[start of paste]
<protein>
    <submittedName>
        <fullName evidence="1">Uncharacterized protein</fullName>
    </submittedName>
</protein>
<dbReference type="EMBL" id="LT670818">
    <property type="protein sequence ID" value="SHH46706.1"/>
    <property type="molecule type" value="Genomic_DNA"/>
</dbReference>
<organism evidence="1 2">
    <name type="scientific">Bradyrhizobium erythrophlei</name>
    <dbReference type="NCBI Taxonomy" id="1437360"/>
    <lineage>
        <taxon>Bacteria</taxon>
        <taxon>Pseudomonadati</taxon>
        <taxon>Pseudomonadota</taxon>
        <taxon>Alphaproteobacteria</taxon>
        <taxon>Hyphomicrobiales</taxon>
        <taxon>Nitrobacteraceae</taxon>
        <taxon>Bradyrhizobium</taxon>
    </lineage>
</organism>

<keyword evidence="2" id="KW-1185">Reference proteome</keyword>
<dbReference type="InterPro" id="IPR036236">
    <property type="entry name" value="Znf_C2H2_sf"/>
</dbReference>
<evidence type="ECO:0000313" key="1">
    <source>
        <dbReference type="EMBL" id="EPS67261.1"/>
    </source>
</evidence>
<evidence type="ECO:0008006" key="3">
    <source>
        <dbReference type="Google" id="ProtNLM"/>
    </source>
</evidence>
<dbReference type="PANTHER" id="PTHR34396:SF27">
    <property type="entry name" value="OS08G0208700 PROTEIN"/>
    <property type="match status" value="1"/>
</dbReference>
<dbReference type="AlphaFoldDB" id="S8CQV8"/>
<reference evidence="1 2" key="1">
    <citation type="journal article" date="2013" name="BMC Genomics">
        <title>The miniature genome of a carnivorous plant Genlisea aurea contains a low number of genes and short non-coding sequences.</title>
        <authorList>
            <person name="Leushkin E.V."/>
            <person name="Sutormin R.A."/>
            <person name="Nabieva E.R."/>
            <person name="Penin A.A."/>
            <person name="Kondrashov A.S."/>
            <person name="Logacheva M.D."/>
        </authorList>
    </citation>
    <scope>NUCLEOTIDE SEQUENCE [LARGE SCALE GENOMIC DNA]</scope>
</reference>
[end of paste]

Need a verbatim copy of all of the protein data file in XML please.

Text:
<protein>
    <submittedName>
        <fullName evidence="1">Uncharacterized protein</fullName>
    </submittedName>
</protein>
<dbReference type="EMBL" id="LT670818">
    <property type="protein sequence ID" value="SHH46706.1"/>
    <property type="molecule type" value="Genomic_DNA"/>
</dbReference>
<organism evidence="1 2">
    <name type="scientific">Bradyrhizobium erythrophlei</name>
    <dbReference type="NCBI Taxonomy" id="1437360"/>
    <lineage>
        <taxon>Bacteria</taxon>
        <taxon>Pseudomonadati</taxon>
        <taxon>Pseudomonadota</taxon>
        <taxon>Alphaproteobacteria</taxon>
        <taxon>Hyphomicrobiales</taxon>
        <taxon>Nitrobacteraceae</taxon>
        <taxon>Bradyrhizobium</taxon>
    </lineage>
</organism>

<keyword evidence="2" id="KW-1185">Reference proteome</keyword>
<dbReference type="InterPro" id="IPR036236">
    <property type="entry name" value="Znf_C2H2_sf"/>
</dbReference>
<evidence type="ECO:0000313" key="1">
    <source>
        <dbReference type="EMBL" id="EPS67261.1"/>
    </source>
</evidence>
<evidence type="ECO:0008006" key="3">
    <source>
        <dbReference type="Google" id="ProtNLM"/>
    </source>
</evidence>
<dbReference type="PANTHER" id="PTHR34396:SF27">
    <property type="entry name" value="OS08G0208700 PROTEIN"/>
    <property type="match status" value="1"/>
</dbReference>
<dbReference type="AlphaFoldDB" id="S8CQV8"/>
<reference evidence="1 2" key="1">
    <citation type="journal article" date="2013" name="BMC Genomics">
        <title>The miniature genome of a carnivorous plant Genlisea aurea contains a low number of genes and short non-coding sequences.</title>
        <authorList>
            <person name="Leushkin E.V."/>
            <person name="Sutormin R.A."/>
            <person name="Nabieva E.R."/>
            <person name="Penin A.A."/>
            <person name="Kondrashov A.S."/>
            <person name="Logacheva M.D."/>
        </authorList>
    </citation>
    <scope>NUCLEOTIDE SEQUENCE [LARGE SCALE GENOMIC DNA]</scope>
</reference>